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Policy Materials for Program Providers

Updated May 2012

Interfaith couples and adult descendents of interfaith parents or grandparents have concerns about their status in your community and will appreciate learning the boundaries you have set.

InterfaithFamily.com recommends that every synagogue clarify their limits for themselves, and create a document which explains those policies in sensitive language. We have delineated eleven areas of concern and have partnered them with sample statements from Reform, Reconstructionist and Conservative congregations to help guide your policy creating process.

Our religious schools often serve as the primary entry point for interfaith families, making it important for teachers and all school staff to be aware of the experience of children whose extended family is not Jewish. InterfaithFamily.com offers recommendations for educators who want to be sensitive to the needs of these families.

  • Recommendations for Creating a Welcoming Policy Document
    Interfaith couples and adult descendents of interfaith parents or grandparents have concerns about their status in your community and will appreciate learning the boundaries you have set. InterfaithFamily.com recommends that every synagogue clarify their limits for themselves, and create a document which explains policies that impact interfaith families using sensitive language. We have delineated eleven areas of concern and have partnered them with sample statements from Reform, Reconstructionist and Conservative congregations to help guide your policy creating process.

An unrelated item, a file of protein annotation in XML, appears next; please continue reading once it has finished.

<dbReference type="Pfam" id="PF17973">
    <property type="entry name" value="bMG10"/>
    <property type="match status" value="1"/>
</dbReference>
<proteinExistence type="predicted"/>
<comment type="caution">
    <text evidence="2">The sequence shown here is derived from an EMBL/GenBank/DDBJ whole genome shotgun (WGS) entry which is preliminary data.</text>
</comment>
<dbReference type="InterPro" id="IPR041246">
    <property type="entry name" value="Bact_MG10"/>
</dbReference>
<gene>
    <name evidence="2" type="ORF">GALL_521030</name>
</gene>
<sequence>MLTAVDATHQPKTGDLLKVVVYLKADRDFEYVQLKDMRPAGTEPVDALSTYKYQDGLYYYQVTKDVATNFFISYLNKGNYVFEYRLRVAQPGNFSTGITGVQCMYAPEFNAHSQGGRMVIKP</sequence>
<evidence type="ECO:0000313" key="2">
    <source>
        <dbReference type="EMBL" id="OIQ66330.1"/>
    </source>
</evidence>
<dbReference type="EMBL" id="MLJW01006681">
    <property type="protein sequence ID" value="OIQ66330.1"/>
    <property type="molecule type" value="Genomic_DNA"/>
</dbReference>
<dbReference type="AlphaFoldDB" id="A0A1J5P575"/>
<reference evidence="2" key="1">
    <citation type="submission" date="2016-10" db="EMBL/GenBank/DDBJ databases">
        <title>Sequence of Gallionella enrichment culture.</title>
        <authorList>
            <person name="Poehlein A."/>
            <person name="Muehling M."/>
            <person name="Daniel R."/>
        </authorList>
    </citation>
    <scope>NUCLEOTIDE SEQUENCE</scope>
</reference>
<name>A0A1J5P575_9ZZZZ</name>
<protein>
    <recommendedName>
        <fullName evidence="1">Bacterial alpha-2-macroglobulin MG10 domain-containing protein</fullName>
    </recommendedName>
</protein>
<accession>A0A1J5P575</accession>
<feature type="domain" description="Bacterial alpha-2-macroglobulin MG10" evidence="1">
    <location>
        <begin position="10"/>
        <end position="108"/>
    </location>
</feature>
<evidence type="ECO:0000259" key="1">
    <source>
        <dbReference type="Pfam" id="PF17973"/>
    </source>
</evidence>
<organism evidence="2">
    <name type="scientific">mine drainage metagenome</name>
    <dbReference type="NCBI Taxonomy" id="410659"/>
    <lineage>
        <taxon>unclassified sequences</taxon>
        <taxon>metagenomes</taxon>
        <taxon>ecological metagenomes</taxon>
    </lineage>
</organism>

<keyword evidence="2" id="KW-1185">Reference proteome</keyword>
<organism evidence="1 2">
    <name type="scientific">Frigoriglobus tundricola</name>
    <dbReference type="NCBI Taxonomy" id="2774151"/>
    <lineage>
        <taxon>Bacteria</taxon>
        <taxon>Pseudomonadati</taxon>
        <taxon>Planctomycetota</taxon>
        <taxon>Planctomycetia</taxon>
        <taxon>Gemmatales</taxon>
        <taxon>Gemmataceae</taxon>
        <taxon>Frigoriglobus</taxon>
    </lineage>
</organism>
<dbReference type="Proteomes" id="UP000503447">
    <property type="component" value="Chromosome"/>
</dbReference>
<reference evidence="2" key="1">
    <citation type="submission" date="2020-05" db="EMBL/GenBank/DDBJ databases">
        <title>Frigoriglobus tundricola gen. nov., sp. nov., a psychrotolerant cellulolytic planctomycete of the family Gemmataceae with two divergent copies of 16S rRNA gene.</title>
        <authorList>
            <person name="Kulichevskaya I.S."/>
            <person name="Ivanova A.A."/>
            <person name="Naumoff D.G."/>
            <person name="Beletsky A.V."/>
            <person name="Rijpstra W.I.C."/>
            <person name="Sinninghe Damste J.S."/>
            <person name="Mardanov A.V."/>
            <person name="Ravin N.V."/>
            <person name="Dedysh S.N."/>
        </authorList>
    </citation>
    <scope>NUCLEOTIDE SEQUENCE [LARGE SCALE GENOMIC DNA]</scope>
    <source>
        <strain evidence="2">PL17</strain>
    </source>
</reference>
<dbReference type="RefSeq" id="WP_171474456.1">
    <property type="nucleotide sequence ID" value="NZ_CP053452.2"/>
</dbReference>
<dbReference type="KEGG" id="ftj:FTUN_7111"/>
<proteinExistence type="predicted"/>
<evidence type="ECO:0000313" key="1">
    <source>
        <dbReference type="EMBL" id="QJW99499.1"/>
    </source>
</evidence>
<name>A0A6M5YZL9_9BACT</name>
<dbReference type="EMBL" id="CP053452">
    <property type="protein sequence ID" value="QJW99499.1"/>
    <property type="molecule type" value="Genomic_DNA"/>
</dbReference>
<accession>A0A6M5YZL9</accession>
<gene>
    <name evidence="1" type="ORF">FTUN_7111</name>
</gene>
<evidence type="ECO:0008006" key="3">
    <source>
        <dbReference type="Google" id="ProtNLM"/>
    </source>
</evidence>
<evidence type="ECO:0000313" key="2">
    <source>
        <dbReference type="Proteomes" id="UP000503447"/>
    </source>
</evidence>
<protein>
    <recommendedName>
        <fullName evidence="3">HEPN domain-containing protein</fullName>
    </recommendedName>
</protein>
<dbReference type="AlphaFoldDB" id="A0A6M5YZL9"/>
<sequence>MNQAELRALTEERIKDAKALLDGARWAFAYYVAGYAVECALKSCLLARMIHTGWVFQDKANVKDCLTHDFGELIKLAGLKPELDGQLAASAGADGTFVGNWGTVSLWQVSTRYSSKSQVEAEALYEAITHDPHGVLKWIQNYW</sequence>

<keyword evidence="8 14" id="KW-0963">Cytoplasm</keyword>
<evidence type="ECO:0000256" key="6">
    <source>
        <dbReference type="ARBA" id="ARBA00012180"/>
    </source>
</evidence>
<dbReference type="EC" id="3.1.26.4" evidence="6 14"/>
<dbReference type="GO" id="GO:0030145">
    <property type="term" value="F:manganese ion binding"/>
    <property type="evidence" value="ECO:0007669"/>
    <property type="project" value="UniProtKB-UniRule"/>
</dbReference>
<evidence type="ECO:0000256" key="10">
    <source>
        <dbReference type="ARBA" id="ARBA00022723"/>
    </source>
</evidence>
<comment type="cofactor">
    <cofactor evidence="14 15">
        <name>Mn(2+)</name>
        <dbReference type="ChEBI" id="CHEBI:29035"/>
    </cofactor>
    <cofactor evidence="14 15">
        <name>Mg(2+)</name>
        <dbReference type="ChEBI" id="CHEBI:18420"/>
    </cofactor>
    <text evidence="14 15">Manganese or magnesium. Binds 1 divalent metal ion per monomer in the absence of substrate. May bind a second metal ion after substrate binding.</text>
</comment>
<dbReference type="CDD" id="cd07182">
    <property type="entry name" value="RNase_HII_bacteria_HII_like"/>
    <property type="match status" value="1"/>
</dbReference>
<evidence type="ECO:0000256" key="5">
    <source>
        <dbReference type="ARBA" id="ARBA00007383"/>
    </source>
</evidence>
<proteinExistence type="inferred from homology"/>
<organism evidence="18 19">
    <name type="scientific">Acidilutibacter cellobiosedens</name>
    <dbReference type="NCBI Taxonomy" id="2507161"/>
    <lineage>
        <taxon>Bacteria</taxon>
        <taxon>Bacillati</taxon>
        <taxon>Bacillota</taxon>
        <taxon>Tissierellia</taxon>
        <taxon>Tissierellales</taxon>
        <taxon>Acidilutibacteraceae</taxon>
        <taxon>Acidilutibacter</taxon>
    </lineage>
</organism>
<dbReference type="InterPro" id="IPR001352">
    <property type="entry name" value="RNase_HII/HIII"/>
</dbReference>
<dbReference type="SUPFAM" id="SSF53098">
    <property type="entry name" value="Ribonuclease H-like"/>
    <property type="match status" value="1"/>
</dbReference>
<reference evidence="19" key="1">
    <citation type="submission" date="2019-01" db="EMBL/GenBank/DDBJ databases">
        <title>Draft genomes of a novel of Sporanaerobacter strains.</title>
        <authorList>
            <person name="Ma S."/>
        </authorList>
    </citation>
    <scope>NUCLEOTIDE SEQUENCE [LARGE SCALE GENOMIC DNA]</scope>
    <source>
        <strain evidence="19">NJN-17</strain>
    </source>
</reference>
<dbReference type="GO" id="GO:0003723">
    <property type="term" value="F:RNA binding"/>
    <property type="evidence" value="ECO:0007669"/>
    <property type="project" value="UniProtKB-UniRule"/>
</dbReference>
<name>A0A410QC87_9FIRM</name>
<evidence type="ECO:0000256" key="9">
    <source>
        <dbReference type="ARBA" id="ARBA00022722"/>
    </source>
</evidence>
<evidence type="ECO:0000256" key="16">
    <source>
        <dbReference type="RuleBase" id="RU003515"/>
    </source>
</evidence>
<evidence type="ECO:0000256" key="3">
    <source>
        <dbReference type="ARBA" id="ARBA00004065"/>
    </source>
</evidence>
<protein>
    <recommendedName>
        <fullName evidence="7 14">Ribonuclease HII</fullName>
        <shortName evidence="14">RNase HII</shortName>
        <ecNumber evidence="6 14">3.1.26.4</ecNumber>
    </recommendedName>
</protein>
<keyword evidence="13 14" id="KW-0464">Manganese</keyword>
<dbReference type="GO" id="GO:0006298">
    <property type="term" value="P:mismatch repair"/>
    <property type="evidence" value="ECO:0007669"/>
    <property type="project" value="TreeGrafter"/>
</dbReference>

• Recommendations for Educators
    The rapid increase in the interfaith marriage rate has gifted our community with the many children of interfaith partnerships whose parents have chosen Judaism as the family religion. This new cohort creates an additional dynamic for Jewish schools and the part-time preschool and supplementary school teachers who teach there, as more and more children attending Jewish schools talk about sharing their grandparents' and cousins' holidays and life cycle events of other religions. InterfaithFamily.com offers Sensitizing Educators and the Educator's Pledge to Interfaith Families as suggestions to make your school community more inclusive.

 

More policy documents coming soon. Check back for updates.


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Derived from the Greek word for "assembly," a Jewish house of prayer. Synagogue refers to both the room where prayer services are held and the building where it occurs. In Yiddish, "shul." Reform synagogues are often called "temple."
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